• The number of referencing and referenced columns must be the same. Order is also significant. That is, the first referencing column refers to the first referenced column, the second to the second, and so on.

  • The referencing and referenced columns must have matching types and they must support the equality operator ('='). The columns must also be indexable. Columns of type ARRAY are not allowed.

  • Foreign keys can't be created on columns with the allow_commit_timestamp=true option.

    For details, see Foreign keys.

OPTIONS ( allow_commit_timestamp = { true | null } )

  • The allow_commit_timestamp option allows insert and update operations to request that Cloud Spanner write the commit timestamp of the transaction into the column. For details, see Commit timestamps.

ALTER TABLE

Changes the definition of a table.

Syntax

ALTER TABLE table_name
    action [, ... ]

where action is:
    ADD COLUMN column_name data_type [ NOT NULL]  [ options_def ]
    DROP COLUMN column_name
    ADD table_constraint
    DROP CONSTRAINT constraint_name
    SET ON DELETE { CASCADE | NO ACTION }
    ALTER COLUMN column_name { { data_type } [ NOT NULL ] | SET [ options_def ] }

and data_type is:
    { scalar_type | array_type }

and options_def is:
    { OPTIONS (allow_commit_timestamp = { true | null } ) }

and table_constraint is:
    [ CONSTRAINT constraint_name ]
    { FOREIGN KEY ( column_name [, ... ] ) REFERENCES ref_table ( ref_column [, ... ] ) }


Description

ALTER TABLE changes the definition of an existing table.

ADD COLUMN

  • Adds a new column to the table, using the same syntax as CREATE TABLE.

DROP COLUMN

  • Drops a column from a table.

ADDtable_constraint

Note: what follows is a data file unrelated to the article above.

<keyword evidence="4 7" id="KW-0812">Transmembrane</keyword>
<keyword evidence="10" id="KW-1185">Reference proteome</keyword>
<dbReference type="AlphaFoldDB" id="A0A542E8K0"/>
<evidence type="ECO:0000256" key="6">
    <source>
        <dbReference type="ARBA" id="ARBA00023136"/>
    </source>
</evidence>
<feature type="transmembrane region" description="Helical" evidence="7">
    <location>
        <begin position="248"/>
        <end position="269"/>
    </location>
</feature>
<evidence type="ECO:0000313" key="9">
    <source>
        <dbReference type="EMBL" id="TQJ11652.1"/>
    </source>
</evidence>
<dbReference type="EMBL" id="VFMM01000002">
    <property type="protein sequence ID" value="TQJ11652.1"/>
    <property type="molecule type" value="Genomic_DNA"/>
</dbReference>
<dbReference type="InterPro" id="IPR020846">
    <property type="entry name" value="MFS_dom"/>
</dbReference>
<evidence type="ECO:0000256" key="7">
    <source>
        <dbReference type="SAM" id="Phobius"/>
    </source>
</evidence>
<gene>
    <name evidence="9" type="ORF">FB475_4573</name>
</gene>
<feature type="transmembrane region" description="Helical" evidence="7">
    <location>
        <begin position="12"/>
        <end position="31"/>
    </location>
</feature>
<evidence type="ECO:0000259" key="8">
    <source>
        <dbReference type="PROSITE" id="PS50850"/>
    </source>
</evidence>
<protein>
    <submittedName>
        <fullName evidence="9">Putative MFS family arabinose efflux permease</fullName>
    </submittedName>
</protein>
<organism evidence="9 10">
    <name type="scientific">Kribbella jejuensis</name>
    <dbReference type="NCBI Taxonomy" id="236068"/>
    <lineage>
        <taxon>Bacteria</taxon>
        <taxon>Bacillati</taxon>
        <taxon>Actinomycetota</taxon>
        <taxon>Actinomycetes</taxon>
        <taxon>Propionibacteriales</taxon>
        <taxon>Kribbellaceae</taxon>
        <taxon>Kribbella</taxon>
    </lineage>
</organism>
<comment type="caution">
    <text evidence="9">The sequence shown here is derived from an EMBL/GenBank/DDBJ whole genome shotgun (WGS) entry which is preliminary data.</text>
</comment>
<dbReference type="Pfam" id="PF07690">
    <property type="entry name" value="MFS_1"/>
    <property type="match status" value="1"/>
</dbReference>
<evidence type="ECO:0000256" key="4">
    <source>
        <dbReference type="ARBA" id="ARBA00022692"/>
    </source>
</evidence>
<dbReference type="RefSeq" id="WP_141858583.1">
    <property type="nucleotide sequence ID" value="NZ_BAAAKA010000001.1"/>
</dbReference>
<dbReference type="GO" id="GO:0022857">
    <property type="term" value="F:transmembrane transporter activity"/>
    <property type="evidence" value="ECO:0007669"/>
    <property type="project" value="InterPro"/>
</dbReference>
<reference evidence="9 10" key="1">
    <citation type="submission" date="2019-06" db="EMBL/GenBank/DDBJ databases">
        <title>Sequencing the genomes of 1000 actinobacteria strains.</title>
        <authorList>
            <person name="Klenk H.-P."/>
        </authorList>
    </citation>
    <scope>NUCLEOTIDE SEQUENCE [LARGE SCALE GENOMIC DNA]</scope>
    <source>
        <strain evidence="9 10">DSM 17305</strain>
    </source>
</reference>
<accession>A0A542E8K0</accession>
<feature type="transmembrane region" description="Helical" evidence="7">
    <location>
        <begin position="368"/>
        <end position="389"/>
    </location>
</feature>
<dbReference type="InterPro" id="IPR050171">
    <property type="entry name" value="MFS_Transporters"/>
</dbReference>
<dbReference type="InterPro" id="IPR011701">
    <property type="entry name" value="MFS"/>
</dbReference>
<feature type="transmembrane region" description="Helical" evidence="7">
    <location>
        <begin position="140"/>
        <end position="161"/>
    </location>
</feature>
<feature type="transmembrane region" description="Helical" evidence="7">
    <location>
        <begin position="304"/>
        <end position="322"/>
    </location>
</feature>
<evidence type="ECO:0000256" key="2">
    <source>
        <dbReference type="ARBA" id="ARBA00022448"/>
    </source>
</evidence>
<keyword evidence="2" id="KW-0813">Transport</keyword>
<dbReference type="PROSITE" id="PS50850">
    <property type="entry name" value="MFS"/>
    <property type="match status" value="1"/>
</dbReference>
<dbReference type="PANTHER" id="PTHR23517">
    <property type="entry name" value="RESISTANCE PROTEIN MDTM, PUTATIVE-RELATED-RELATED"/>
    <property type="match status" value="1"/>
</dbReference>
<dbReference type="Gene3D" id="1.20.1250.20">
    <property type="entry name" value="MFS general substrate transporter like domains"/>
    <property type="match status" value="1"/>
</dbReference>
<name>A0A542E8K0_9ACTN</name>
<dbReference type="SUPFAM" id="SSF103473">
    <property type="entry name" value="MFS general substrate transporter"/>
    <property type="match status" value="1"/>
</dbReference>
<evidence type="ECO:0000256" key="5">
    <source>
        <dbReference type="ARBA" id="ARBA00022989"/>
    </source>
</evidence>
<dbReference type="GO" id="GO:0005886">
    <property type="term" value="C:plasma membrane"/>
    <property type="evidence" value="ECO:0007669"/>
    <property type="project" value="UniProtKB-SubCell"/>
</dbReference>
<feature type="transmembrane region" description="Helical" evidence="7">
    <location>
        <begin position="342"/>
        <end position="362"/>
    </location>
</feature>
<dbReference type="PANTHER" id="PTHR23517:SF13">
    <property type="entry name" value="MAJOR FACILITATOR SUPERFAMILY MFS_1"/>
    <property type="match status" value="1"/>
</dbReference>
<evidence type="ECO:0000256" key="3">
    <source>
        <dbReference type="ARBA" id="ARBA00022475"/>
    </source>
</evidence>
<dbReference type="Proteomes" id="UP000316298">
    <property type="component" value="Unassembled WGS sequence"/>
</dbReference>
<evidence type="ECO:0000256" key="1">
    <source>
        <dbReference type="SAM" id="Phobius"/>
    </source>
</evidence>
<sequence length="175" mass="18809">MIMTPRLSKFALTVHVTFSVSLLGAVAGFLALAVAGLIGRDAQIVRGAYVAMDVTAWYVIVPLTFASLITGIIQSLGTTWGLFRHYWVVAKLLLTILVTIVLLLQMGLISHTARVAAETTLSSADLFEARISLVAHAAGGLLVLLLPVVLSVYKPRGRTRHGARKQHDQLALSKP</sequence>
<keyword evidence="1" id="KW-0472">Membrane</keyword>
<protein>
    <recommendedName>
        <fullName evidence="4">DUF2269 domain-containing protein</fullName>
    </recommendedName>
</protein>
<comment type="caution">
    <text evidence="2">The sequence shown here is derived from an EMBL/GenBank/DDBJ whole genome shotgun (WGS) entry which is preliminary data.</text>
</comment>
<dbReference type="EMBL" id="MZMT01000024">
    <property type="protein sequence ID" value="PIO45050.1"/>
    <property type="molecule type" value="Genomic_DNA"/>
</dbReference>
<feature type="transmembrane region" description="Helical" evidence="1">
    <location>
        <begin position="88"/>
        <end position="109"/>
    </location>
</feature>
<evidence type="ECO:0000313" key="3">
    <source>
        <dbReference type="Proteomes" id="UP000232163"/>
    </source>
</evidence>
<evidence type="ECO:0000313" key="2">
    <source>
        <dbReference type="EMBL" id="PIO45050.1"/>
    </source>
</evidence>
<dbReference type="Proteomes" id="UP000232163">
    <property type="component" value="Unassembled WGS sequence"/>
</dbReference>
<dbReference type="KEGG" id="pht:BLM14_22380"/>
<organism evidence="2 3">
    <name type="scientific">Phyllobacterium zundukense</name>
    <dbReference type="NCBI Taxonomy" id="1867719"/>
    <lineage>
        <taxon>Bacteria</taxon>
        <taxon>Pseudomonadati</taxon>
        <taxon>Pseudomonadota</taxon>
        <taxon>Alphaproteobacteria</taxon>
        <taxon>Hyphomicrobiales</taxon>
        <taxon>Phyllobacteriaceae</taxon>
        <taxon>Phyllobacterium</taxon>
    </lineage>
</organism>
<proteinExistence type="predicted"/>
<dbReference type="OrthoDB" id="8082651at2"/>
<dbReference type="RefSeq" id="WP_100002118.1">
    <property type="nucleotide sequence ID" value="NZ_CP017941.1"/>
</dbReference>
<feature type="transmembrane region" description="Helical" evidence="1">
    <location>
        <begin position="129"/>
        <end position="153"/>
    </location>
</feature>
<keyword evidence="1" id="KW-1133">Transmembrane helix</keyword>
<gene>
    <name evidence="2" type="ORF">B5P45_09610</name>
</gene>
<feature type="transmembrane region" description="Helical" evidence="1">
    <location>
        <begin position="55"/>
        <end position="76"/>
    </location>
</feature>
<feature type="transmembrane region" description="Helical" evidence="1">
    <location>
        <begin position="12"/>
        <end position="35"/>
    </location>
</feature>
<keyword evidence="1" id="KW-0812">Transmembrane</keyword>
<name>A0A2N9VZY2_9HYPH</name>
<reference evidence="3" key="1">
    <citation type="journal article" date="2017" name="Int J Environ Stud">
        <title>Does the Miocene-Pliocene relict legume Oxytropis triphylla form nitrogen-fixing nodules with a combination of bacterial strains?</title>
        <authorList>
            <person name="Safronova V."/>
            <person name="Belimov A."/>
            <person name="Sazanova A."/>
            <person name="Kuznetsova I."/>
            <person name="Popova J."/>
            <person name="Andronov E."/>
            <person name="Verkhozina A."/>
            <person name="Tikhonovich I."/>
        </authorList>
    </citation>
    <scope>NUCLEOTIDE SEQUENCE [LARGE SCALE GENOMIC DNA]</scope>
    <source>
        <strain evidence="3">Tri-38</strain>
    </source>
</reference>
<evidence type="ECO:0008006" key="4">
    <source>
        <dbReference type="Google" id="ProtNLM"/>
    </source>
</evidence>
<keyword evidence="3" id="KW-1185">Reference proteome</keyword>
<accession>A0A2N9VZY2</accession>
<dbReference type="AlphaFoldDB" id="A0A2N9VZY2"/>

• Adds a new constraint to a table using the same syntax as CREATE TABLE. For foreign keys, the existing data is validated before the foreign key is added. If any existing constrained key does not have a corresponding referenced key, or the referenced key is not unique, the constraint is in violation, and the ALTER statement fails.

DROP CONSTRAINTconstraint_name

  • Drops the specified constraint on a table, along with any associated index.

SET ON DELETE { CASCADE | NO ACTION }

  • This alteration can only be applied on child tables of parent-child, interleaved tables, relationships. For more information, see Schema and data model.

  • The ON DELETE CASCADE clause signifies that when a row from the parent table is deleted, its child rows in this table will automatically be deleted as well. Child rows are all rows that start with the same primary key. If a child table does not have this annotation, or the annotation is ON DELETE NO ACTION, then you must delete the child rows before you can delete the parent row.

ALTER COLUMN

  • Changes the definition of an existing column on a table.

Parameters

table_name

  • The name of an existing table to alter.

column_name

  • The name of a new or existing column. You can't change a table's key columns.

data_type

  • Data type of the new column, or new data type for an existing column.

options_def

  • The (allow_commit_timestamp=true) option allows insert and update operations to request that Cloud Spanner write the commit timestamp of the transaction into the column. For details, see Commit timestamps.

table_constraint

  • New table constraint for the table.

constraint_name

  • The name of a new or existing constraint.

ref_table

  • The referenced table in a foreign key constraint.

ref_column

  • The referenced column in a foreign key constraint.

DROP TABLE

Removes a table.

Syntax

DROP TABLE table_name

Description

Use the DROP TABLE statement to remove a table from the database.

  • DROP TABLE is not recoverable.